After the extraordinary success of "Romeo and Juliet", Franco Zefferilli made "Brother Sun, Sister Moon", which has, unfortunately, fallen into oblivion.
It tells the story of a wealthy young man who becomes horrified by his family's way of life and decides to renounce all of his worldly possessions.
He begins to resurrect a broken-down church in the countryside, begins to attract a following of devoted young people and also begins to attract the disapproving attitudes of the townspeople.
Eventually, feeling himself to be a failure, he journeys to Rome and gains an audience with Pope Innocent III
Pope Innocent III is bowled over by the young man's deeply felt spirituality and unwavering devotion to God.
Eventually, due to the Pope's mentorship, the young man, Francesco, will go on to become Saint Francis of Assisi.
This film is a deeply spiritual journey of one young man's awakening to the horrors of materialism and violence and war.
It may be geared toward the "flower power" movement of the late 60's and early 70's - the film was released in December of 1972 - but it goes far beyond the concerns of that particular movement and connects with far more basic humanitarian rights.
The sequence in which Francesco descends into the bowels of the earth and witnesses first-hand the way in which his father uses men, women and children to make his fabrics is almost too horrifying to look at - Francisco brings these men, women and children into the sunlight to restore them into "semblances" of human beings.
His efforts to rebuild the discarded church are a testament to his new-found belief in the beauty and power of God.
The film is not heavily plotted - Zefferilli was one of the scenarists - instead, it prefers to concentrate on Francesco's conviction that God will always be available to those people who believe in Him.
The film is blessed with spellbinding visual imagery - constantly - as, once Francesco disowns the material world, a "new world" opens up for him - a world of splendor that he has never noticed before.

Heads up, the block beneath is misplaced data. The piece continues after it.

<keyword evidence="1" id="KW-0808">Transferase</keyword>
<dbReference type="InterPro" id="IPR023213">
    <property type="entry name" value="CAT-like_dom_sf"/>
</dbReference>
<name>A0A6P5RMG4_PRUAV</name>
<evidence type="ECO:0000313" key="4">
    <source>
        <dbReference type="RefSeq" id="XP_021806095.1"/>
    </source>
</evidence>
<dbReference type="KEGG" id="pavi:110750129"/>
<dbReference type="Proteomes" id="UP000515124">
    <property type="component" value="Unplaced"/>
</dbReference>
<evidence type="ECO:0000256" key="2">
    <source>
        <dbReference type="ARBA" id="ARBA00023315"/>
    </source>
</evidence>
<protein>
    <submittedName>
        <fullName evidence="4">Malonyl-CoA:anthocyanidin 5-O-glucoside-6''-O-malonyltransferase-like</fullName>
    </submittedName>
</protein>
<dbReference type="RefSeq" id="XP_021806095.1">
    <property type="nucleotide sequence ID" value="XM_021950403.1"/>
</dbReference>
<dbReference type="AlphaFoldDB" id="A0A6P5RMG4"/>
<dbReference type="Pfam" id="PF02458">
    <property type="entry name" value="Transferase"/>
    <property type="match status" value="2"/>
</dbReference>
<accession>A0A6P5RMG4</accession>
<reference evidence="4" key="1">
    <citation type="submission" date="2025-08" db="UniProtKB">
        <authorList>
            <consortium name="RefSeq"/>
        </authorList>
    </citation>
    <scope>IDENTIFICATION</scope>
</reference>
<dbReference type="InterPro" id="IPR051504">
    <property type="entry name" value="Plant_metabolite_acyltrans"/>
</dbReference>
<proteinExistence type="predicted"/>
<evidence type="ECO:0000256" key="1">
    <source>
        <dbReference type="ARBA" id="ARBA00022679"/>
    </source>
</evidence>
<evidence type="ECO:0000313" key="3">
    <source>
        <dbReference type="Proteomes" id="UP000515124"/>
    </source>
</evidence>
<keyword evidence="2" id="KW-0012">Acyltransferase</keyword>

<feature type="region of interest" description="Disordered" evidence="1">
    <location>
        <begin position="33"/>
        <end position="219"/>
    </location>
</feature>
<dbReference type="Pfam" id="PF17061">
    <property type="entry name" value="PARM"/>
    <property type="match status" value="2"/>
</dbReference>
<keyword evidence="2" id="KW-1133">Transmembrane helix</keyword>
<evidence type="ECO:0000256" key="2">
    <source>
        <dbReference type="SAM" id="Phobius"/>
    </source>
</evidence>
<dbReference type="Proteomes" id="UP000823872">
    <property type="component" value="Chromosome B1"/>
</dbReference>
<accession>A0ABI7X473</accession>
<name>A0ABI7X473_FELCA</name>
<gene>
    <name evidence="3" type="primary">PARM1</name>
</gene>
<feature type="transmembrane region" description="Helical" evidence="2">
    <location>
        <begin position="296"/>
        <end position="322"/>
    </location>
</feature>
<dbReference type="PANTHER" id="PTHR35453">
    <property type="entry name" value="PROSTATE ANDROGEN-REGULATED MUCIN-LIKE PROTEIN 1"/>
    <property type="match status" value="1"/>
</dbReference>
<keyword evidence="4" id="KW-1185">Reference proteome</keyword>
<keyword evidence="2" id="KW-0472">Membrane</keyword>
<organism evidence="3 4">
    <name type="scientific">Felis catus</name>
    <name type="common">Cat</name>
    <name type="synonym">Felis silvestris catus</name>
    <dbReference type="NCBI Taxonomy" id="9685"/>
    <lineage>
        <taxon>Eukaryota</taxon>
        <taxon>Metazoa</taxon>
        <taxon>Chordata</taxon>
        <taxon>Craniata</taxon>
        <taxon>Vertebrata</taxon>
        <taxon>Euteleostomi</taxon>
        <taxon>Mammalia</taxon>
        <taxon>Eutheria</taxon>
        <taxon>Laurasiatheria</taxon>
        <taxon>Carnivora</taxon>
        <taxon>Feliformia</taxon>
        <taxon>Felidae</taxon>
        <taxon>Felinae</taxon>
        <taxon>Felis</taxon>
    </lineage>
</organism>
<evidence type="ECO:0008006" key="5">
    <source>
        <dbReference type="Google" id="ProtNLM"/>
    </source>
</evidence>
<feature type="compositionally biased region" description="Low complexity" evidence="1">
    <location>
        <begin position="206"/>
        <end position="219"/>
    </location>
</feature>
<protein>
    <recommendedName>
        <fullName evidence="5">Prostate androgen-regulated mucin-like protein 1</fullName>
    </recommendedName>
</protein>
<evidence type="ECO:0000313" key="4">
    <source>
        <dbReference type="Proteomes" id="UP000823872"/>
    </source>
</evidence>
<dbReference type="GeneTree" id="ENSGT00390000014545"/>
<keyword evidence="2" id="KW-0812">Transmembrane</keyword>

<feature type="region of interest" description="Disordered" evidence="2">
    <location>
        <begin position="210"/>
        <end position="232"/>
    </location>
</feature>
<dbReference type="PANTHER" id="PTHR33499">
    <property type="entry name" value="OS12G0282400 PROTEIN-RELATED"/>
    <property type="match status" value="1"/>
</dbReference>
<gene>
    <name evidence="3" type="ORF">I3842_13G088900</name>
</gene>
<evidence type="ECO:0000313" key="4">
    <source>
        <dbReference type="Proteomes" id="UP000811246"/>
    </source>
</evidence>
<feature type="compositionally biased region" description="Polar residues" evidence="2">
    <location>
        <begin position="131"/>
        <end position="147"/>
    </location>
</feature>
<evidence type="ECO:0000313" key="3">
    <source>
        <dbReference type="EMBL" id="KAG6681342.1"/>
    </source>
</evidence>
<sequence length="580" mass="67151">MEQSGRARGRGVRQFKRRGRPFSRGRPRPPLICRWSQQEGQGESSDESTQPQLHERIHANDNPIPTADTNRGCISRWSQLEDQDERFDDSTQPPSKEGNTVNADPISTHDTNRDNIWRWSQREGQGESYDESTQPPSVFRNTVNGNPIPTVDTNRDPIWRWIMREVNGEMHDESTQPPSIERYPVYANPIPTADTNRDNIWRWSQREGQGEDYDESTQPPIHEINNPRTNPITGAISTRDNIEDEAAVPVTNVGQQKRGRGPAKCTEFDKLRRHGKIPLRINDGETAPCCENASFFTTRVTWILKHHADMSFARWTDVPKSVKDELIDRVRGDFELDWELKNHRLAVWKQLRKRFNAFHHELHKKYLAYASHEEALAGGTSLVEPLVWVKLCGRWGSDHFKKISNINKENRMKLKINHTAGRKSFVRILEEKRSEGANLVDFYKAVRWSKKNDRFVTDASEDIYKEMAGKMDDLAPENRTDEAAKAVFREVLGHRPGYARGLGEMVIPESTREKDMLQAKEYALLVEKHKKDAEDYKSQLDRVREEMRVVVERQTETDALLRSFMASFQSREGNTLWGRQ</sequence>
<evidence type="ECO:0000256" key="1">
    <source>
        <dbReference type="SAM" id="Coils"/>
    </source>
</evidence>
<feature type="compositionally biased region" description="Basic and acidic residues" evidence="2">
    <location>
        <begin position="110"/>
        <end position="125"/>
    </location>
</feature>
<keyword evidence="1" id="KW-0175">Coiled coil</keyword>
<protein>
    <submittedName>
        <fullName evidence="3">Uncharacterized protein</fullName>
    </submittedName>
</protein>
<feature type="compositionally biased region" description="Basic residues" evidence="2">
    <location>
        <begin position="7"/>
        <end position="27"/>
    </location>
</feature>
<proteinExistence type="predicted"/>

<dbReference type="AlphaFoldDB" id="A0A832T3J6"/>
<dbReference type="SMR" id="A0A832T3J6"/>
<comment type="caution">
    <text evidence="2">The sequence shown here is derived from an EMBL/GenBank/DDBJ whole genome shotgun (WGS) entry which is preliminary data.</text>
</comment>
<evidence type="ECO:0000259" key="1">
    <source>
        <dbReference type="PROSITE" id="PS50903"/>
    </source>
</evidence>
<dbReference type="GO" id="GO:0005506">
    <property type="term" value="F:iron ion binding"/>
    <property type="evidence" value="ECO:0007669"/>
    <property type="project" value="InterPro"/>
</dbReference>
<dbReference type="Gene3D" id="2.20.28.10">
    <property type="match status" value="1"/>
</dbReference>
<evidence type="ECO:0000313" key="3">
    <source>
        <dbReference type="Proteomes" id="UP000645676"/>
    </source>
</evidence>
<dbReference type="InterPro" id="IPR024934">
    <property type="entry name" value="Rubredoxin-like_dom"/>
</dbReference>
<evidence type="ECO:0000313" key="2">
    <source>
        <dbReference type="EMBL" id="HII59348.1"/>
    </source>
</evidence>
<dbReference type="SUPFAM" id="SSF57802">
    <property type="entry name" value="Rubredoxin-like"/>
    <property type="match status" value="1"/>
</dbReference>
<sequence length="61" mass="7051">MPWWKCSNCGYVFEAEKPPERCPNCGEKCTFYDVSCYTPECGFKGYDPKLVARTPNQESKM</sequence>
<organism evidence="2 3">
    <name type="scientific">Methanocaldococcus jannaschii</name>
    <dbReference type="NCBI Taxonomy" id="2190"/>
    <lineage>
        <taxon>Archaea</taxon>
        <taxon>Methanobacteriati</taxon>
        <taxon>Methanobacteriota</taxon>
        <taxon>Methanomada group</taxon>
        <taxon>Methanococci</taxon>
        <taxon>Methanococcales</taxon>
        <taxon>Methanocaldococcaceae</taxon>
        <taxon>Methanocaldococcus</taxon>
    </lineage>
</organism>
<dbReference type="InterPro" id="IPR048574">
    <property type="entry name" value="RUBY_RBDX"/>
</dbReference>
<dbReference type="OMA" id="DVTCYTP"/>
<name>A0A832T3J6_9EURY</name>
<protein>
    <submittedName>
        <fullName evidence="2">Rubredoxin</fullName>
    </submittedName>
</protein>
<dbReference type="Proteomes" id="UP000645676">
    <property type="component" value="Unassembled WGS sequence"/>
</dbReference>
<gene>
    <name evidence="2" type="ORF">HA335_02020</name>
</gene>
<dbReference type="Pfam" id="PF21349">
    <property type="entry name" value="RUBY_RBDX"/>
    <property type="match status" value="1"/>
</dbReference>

He is now living in the midst of God's presence.
But re-building the church is a hard and cold life - these scenes take place in winter - and Francesco realizes that loving God is not always easy.
That loving God has a price, too.
The sequence with Pope Innocent III, who is played by Alec Guinness, is one of an almost ethereal beauty in which the Pope himself bends down to kiss Francesco's feet.
Because he realizes that Francesco's spirituality is God-like and NOT present in his court of wealth and privilege.
The film is distinguished by Zefferilli's identification with Francesco's awakening and by Graham Faulkner's "spiritual" performance as Francesco.
Graham Faulkner, who is unknown to me, is an actor who can hold the screen.
He is surrounded by other young men who want what he wants - God's presence in this world.
(Mr. Faulkner, who has an extended nude scene that is much more revealing than Leonard Whiting's in "Romeo and Juliet", has a derriere that is, to put it simply, "a work of art".)
Here is a film that deserves a "re-birth".
It does not have the emotionalism of "Romeo and Juliet".
Instead, it offers us "a passage to God's Presence".